Star-Studded 'Revenge For Jolly!' Lacks Style, Substance [Tribeca Review]

Given the high-profile cast (Kristen Wiig, Gillian Jacobs, Bobby Moynihan, Elijah Wood, Kevin Corrigan, Adam Brody, Garret Dillahunt, David Rasche, Jayne Atkinson, and Ryan Phillippe all appear) and its billing as a dark comedy, you'd think it'd be reasonable to expect a twisted good time from Chadd Harbold's Revenge for Jolly! You'd be wrong. Neither sharp enough to be genuinely entertaining nor incompetent enough to be ironically hilarious, Revenge for Jolly! may just be the most insipid killing spree you'll ever watch.

If that seems like a severe overreaction to the death of a beloved pet, it absolutely is. Though Harry insists, via clunky voiceover, that he's just a good guy driven to do bad things, his actions prove him to be the kind of person who slaughters an innocent bystander simply for getting salad dressing on his shoes — not a good guy at all, in other words, and certainly not someone to root for. Yet the endlessly dull Harry can't make for a memorable villain, either, and the film takes no joy in his harmful deeds. There's no attempt at creativity or cool here; in Revenge for Jolly!, killing people looks about as exciting as stuffing envelopes. It might feel nastier if it weren't all so boring.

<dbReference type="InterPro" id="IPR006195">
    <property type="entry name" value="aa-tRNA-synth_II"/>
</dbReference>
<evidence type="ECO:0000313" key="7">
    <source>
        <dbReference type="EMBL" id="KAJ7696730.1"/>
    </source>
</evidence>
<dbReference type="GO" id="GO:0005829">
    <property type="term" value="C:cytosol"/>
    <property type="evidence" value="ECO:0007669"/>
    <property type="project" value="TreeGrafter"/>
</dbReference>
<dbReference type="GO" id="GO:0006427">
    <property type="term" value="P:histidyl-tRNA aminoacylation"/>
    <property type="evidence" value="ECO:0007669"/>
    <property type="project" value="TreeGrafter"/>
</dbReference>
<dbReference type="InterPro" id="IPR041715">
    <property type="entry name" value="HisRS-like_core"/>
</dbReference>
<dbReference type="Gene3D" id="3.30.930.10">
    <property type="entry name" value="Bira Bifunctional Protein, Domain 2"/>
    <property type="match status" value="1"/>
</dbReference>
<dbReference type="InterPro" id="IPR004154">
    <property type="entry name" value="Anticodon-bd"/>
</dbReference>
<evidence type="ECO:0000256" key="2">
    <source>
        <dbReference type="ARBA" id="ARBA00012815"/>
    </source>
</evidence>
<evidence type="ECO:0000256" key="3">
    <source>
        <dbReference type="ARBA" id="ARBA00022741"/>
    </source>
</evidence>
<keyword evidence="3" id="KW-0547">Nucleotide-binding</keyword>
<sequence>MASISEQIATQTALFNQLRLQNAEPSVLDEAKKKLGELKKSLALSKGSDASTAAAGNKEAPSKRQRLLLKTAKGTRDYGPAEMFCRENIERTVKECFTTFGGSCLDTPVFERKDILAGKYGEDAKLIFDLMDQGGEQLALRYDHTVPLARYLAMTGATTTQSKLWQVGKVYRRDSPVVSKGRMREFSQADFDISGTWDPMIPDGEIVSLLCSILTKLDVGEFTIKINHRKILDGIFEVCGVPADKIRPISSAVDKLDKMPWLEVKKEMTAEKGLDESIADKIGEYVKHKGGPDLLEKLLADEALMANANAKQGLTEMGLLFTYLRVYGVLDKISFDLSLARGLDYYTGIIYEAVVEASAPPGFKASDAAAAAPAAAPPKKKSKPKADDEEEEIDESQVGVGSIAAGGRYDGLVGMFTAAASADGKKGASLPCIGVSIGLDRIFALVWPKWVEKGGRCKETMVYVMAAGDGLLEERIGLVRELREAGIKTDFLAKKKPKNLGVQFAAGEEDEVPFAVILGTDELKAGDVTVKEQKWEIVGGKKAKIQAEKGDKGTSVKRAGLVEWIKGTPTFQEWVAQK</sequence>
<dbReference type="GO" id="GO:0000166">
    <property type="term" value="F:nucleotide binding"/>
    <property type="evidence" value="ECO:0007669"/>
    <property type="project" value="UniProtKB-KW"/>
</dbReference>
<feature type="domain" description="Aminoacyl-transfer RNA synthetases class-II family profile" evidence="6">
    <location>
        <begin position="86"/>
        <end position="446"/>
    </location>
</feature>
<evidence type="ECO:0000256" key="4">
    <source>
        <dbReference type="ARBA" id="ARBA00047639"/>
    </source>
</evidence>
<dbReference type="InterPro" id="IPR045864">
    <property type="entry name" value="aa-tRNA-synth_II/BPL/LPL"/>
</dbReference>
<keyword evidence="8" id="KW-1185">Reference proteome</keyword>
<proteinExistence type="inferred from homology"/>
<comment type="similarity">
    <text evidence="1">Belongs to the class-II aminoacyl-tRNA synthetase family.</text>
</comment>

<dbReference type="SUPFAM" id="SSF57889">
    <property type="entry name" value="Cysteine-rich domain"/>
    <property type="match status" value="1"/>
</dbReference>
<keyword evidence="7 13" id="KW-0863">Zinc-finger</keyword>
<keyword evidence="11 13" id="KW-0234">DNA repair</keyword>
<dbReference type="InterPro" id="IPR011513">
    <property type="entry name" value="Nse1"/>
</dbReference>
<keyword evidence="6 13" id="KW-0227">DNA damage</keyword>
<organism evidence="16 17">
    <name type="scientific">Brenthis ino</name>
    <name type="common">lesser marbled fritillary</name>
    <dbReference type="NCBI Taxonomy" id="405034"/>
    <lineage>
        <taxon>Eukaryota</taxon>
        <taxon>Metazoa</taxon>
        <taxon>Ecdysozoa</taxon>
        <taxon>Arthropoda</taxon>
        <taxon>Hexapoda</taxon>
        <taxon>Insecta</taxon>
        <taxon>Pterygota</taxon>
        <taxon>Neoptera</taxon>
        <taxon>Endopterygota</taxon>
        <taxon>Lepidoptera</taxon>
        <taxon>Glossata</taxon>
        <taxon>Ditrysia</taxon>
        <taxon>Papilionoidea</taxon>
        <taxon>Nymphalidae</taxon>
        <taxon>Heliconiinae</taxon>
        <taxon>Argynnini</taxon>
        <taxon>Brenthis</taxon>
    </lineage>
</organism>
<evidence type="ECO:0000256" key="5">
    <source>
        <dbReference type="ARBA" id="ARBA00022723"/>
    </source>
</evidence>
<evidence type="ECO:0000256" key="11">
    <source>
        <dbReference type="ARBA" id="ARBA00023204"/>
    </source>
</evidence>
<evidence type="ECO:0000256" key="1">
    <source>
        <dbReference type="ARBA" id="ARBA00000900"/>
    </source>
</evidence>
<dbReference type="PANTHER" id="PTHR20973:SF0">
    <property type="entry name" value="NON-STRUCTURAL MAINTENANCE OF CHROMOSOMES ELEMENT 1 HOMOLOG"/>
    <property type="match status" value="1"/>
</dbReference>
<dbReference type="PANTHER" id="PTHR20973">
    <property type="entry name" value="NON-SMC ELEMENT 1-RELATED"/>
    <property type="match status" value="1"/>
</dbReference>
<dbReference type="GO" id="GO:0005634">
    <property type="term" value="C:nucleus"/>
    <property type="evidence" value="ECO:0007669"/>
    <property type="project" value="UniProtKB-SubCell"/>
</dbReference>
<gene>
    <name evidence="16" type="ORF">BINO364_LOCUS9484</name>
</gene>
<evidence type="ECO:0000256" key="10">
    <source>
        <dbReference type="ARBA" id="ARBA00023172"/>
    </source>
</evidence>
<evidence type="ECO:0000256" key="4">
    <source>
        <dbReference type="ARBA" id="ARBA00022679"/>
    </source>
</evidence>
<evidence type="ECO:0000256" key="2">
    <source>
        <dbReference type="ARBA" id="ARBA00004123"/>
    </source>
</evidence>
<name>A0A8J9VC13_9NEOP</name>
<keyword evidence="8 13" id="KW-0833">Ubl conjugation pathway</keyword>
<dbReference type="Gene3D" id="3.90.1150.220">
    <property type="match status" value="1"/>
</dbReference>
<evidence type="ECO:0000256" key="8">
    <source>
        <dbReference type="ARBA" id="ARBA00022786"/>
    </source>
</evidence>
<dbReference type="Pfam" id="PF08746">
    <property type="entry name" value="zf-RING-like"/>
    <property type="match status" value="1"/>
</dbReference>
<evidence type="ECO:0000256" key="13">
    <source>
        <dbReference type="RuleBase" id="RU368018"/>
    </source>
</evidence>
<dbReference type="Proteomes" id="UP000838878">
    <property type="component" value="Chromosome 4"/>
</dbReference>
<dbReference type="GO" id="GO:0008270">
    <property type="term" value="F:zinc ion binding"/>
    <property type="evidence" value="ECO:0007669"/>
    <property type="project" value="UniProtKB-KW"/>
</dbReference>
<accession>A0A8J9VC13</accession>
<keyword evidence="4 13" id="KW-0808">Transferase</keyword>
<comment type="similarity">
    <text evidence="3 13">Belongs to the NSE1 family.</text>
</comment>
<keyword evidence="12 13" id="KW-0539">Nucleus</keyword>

The utter tedium of the proceedings can't even be livened up by the impressive cast list, perhaps because most of the famous folks' roles amount to cameos. Some actors do more with their bit parts than others. Rasche makes a particularly strong impression as a suited type who spews vitriol and oozes sliminess all the way to his bitter end, while Corrigan draws some of the film's only laughs as a wildly inappropriate wedding guest. By and large, however, the only notable aspect of any of these bit parts is that they're filled by people you've previously liked in other, much better things.

The one major exception to this – and the closest thing Revenge for Jolly! has to a saving grace — is Isaac. He plays Cecil as a charismatic sociopath who seems to have no idea that he's not just a regular guy, and the hint of tension between those two sides make him far more captivating than dimwitted Harry could ever hope to be. Which still isn't saying much, but that Isaac even comes close to bringing this movie to life is a testament to both his talent and his work ethic. Thank God this rising star has since moved on to projects more deserving of his talents, like The Bourne Identity and the Coen Brothers' Inside Llewyn Davis.

/Film rating: 1.0 out of 10.0